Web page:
Turning away, I didn’t want any trouble.
Behind my friends, I could see Jessica standing around two metres away.
She was holding a red plastic cup in her hand as if she was about to launch it in my direction.
Realising, I turned trying to protect myself.
But it was too late.
The cup was hurled with such force it hit my face, slicing my lip completely open.
Immediately, hot blood poured down my neck and onto my clothes.
It’d also splattered onto my friends who’d been standing around me.
‘We’ve got to get you to the bathroom,’ Sami insisted as she pulled me inside.
By then, Jessica and her boyfriend had disappeared.
As adrenaline coursed through my body, I couldn’t feel any pain.
But when I saw my reflection in the mirror, I barely recognised the person staring back at me.
My lip had split from my mouth to just under my nose, and blood continued to gush out of the wound.
I tried to use paper towels to stem the flow, but the blood just soaked through.
‘I need some fresh air,’ I muttered, feeling faint at the horrific sight.
So Sami took me outside where a security guard organised a ride to hospital.
Sitting in the back seat of the taxi, my body began to shake uncontrollably and my lip started to throb.
Suddenly, the shock of what happened hit me.
The attack had been completely unprovoked.
Replaying it, I shuddered at the thought of my bloodied face in the mirror.
It felt like a bad dream.
But as I touched my hand to my mutilated lip, I realised that I was going to be scarred for life
I’m only 22, I thought sadly.
Working as a legal secretary for a law firm, I worried what people would think when they saw me.
‘My face is ruined,’ I cried.
When I saw a nurse, she confirmed my worst fears.
‘I’m not going to lie, it’s a nasty cut and it’s going to scar,’ she said.
I burst into tears.
Thankfully, just an hour later, I was assessed by a plastic surgeon who was able to operate immediately.
After receiving 16 stitches, I was free to go home.
But for the next week I’d have to drink all my meals through a straw to avoid stretching my lip.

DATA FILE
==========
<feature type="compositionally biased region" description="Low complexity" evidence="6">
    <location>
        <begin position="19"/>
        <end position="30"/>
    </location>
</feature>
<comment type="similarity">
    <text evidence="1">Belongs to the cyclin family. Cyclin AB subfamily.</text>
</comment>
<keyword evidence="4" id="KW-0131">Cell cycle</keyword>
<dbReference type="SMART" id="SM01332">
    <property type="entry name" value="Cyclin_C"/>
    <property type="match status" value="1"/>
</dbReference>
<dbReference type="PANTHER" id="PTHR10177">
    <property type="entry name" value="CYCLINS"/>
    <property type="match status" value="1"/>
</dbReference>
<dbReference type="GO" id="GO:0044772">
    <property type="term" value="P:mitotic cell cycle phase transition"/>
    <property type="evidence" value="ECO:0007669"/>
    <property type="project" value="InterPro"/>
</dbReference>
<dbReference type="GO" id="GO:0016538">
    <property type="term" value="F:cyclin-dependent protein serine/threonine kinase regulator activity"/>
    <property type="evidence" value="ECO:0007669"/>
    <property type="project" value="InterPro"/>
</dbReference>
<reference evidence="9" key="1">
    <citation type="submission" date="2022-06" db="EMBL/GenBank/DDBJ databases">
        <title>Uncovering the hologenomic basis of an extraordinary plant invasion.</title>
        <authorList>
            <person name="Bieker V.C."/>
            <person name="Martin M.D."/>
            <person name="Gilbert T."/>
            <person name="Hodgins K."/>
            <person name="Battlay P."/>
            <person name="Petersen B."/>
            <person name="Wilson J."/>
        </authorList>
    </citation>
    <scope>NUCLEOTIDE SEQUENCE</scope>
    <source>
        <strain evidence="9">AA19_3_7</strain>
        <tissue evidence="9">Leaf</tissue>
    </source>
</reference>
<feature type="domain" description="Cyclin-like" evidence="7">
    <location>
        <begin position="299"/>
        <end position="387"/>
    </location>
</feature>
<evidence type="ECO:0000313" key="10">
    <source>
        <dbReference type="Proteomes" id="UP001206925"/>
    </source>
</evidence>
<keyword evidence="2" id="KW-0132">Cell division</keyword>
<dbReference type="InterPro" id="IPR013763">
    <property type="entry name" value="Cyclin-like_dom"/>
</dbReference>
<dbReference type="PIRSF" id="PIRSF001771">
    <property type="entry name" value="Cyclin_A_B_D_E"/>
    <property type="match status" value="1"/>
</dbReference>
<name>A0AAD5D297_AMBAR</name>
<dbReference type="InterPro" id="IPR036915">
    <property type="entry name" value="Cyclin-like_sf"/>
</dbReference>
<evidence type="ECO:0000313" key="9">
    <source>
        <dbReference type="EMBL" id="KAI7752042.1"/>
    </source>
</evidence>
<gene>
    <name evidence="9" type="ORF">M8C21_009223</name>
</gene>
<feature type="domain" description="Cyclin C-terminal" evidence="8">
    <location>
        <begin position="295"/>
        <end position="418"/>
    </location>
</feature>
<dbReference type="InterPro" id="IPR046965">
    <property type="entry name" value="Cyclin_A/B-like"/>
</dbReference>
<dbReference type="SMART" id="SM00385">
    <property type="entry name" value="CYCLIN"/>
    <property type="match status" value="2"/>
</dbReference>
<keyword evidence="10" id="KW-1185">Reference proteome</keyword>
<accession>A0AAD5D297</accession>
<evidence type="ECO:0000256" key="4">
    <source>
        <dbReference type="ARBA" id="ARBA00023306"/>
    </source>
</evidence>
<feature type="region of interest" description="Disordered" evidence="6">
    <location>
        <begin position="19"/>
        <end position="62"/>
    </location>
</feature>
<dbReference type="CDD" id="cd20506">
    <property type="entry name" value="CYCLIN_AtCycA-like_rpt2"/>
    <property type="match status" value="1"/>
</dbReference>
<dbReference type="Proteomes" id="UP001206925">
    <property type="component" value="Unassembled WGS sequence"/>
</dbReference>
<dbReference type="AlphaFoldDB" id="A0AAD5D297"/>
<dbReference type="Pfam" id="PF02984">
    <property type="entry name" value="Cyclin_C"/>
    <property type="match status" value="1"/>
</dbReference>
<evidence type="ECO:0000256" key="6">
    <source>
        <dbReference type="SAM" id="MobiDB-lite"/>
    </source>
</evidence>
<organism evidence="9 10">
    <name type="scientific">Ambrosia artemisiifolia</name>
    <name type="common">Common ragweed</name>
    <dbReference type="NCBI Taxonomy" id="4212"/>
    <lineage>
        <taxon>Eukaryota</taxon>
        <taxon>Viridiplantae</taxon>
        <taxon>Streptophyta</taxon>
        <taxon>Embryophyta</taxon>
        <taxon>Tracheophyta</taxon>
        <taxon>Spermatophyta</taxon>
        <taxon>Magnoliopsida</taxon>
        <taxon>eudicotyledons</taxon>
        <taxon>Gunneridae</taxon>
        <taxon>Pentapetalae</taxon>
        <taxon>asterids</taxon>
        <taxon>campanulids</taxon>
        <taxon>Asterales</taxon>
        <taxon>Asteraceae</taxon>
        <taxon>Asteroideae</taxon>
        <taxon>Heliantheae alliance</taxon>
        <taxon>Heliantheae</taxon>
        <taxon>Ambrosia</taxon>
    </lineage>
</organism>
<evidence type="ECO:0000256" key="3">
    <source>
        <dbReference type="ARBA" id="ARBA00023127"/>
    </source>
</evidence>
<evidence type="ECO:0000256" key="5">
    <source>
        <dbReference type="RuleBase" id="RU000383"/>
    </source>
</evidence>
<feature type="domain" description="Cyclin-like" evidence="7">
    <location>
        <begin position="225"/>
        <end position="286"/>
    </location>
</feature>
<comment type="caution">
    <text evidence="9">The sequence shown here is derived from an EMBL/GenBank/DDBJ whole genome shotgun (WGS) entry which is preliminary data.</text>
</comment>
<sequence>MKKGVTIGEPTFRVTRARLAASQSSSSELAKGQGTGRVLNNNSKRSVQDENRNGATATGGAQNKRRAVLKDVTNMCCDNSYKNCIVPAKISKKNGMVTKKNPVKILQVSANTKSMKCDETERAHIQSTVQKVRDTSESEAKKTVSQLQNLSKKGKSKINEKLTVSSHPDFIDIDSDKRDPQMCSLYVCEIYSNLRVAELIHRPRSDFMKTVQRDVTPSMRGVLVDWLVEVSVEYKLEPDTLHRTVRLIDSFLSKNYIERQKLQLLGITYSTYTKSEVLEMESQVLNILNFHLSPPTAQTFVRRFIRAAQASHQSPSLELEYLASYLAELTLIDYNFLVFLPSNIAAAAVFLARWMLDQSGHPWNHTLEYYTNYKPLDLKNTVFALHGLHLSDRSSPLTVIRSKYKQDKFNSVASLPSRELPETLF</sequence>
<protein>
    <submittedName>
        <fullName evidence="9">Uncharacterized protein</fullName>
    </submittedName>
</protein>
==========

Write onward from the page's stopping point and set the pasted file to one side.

The following day, I went to the police to make a statement.
Soon after, I was informed Jessica Aitchison and Reece Barry Mobbs had been arrested.
In November this year, the pair appeared at the Downing Centre Local Court, Sydney, where they claimed my horrific injury had been caused by another patron at the club.
But magistrate Joan Baptie said their evidence was ‘implausible, improbable and unreliable’.
Jessica, 27, was found guilty of reckless wounding and Reece, 29, pleaded guilty to common assault.
He was handed an intensive corrections order for a period of eight months, while Jessica was sentenced to 18 months in jail. She immediately appealed against the severity of the sentence and was granted conditional bail.
Now, 18 months on from the attack, I’m a completely different person.
I’m too afraid to go out at night in fear of bumping into Jessica and Reece, and big crowds can overwhelm me.
I still can’t bear to look at myself in the mirror.
Before leaving the house, I’ll cover my face in heavy make-up and bright lipstick to try and hide the scar.
Recently, my friend Elise told me I should embrace it.
‘It’s your story,’ she said, encouraging me not to hide.
So I’m speaking out to show people the impact a split second decision can have on others and that violence won’t be tolerated in our community.
While it may take time, I’m determined not to let it stop me from living my life. After all, you only get one. ●